If you are a dude, and don't currently lift, and just getting into it, my guess, and it's only a guess, is that 16kg will be fine. 

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  8. This almost seems like a superfluous post, in that of course martial artists should be fit. However, participating in a few martial arts forums, this topic often comes up.

     

    Should you be doing fitness training at your dojo/dojang/studio/gym or is that strictly for martial arts training? Also, do you really need to be fit?

     

    If you look at some styles of martial arts, you can often find some of the "masters" and long time teachers to have a considerable amount of body fat. They don't worry about using their skills in real life, they feel their training will make up for any deficiencies in physical fitness. Also, many people say that they would rather train physical fitness at home, and not at the dojo, they believe they spend their training dollars on stuff they can do outside of class. 

     

    To start, we can categorize people in a few categories:

    Fit and trained

    Fit and not trained

    Not fit and trained

    Not fit and not trained

     

    I think it is easy to see that a person that is both fit and trained would have an advantage in an actual fight over the other three categories. Also, the person that is not fit and not trained has a distinct disadvantage against the other types. However what about the middle two categories, how do they rank?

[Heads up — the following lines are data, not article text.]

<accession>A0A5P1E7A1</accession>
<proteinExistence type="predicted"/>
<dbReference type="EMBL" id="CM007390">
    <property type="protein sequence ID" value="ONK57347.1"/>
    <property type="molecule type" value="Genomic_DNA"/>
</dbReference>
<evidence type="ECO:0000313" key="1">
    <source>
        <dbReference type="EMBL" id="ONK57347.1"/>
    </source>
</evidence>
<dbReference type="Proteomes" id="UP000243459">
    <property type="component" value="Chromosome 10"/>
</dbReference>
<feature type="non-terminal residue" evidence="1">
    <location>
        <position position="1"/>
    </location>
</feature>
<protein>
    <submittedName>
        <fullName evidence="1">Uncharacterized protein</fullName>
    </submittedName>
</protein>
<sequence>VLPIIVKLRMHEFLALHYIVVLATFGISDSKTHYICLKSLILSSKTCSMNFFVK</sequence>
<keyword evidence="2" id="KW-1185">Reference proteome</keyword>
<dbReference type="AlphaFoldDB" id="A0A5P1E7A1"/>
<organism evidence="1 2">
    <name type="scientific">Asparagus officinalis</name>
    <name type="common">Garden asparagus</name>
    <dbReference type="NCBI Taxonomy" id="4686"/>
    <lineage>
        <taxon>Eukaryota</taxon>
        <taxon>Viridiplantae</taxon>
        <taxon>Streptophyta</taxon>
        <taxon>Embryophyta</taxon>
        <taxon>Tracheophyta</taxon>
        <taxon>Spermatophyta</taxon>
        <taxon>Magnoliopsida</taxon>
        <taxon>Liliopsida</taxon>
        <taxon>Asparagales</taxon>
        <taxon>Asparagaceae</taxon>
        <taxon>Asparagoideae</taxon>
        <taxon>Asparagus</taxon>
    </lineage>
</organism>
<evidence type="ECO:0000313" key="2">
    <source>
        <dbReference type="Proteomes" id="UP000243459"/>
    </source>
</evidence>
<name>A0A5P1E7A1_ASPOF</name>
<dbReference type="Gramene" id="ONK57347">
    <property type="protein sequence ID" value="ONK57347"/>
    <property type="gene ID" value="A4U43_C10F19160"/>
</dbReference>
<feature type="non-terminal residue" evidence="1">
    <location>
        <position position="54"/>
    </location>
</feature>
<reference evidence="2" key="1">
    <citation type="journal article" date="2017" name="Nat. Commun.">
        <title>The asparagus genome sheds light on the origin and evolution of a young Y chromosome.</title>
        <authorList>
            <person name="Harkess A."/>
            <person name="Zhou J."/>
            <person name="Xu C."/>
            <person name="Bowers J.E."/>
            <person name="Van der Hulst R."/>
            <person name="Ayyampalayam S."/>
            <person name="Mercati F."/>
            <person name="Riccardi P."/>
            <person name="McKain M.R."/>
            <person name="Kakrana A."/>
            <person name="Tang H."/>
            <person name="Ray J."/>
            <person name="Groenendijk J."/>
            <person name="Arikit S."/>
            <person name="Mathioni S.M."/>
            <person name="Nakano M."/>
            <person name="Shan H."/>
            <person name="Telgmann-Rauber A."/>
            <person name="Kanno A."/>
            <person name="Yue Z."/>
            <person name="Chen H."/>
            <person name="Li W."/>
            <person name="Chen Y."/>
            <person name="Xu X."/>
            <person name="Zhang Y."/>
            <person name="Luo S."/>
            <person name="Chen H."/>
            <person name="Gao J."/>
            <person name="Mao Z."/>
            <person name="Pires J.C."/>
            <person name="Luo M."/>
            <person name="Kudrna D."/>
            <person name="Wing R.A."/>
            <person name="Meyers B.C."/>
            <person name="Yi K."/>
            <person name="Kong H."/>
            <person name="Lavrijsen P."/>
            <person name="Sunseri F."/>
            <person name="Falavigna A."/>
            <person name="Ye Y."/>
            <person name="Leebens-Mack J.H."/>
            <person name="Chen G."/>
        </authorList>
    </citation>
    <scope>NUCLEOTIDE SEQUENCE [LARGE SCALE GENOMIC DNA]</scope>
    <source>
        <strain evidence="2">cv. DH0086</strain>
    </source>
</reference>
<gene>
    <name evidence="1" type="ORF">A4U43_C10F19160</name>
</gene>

If a person is fit, but not trained, he may have an advantage in a fight as long as he can keep some distance and tire out his opponent. If the trained but unfit person is able to perform strong blows early, especially to vital areas, then that may provide him an advantage over the other.

     

    If protecting oneself is important, or you are in a risky area/job, I think the reality is one should be striven to not only have quality self defense training but also work on their fitness. The fitness may help make the footwork smoother, the strikes faster and the blows more powerful. The training will help with the timing and targeting of the blows. Posting this idea here, on Nerd fitness is probably like "preaching to the choir", but there are a number of martial artists that actually devalue the importance of fitness.

     

    Next people argue whether to have fitness training as part of their martial arts training, or as something they should do at home. If you are spending money for classes, they don't want to be using it on pushups, situps and other conditioning drills, they want it used on the art.

     

    In early days of martial arts, conditioning has always been a part of the training. Implements like those pictured below, from traditional Okinawan Karate and the other from Kung Fu, show some of the tools used for conditioning.